There were cries and cheers from the public gallery in Nelson District Court this morning as medicinal cannabis activist Rose Renton was cleared of a charge of cannabis cultivation.
It is the last of four cannabis-related charges Ms Renton pleaded guilty to. She was dismissed without conviction on the other three in November.
Ms Renton’s son Alex was the first New Zealander granted permission to use cannabidiol a month before his death in 2015, and in 2016 Ms Renton presented a petition with over 15,000 signatures to parliament, urging the government to make medicinal cannabis more readily available.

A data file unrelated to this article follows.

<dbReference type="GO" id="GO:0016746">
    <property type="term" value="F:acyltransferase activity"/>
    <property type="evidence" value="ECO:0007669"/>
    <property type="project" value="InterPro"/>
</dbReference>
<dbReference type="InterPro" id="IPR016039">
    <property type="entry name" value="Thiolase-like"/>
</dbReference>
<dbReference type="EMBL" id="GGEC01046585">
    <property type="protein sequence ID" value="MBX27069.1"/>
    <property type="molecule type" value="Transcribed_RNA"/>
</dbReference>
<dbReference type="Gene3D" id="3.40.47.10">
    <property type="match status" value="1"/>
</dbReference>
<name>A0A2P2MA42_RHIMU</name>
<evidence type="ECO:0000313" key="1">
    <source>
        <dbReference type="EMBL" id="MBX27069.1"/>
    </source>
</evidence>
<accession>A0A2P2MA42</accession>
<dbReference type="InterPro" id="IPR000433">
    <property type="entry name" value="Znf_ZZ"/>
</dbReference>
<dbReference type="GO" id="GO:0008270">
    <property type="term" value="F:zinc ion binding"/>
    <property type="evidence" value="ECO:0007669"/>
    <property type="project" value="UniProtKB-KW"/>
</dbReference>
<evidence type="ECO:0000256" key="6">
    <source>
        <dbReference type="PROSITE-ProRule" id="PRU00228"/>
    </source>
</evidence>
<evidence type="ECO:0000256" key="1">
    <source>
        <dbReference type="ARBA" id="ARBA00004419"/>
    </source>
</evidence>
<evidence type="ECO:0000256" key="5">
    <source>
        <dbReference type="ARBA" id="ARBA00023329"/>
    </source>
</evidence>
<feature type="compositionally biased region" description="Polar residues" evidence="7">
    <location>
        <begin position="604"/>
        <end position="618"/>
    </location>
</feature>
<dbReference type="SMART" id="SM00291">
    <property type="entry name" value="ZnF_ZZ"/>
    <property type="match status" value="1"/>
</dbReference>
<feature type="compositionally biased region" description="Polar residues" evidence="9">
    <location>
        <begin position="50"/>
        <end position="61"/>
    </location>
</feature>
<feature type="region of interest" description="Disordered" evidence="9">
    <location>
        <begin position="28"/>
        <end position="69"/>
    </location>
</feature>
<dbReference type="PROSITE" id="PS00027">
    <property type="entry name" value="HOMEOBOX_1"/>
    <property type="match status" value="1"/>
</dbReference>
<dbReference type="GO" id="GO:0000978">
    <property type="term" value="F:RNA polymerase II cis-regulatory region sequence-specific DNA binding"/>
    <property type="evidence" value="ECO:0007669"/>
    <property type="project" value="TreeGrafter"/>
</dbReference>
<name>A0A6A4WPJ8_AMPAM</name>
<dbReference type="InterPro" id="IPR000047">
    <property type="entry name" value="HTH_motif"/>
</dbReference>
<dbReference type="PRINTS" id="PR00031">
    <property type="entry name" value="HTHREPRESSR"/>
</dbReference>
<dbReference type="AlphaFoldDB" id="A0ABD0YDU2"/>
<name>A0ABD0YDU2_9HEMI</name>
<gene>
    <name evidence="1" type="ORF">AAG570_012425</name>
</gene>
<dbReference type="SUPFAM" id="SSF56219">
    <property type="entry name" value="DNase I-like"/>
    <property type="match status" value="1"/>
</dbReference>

She has since become a local “green fairy,” or compassionate supplier of cannabis, for hospice patients and others with chronic pain.
Speaking in court this morning, Judge David Ruth said Ms Renton’s cannabis cultivation was motivated by wanting to help other people and that brought her into conflict with the Misuse of Drugs Act.
If there was a conviction of cannabis cultivation, he said she would have found it difficult to travel overseas or get a cannabis licence to continue making hemp products including medicinal cannabis.
Judge Ruth said he found those consequences to be “out of all proportion” to Ms Renton’s offending.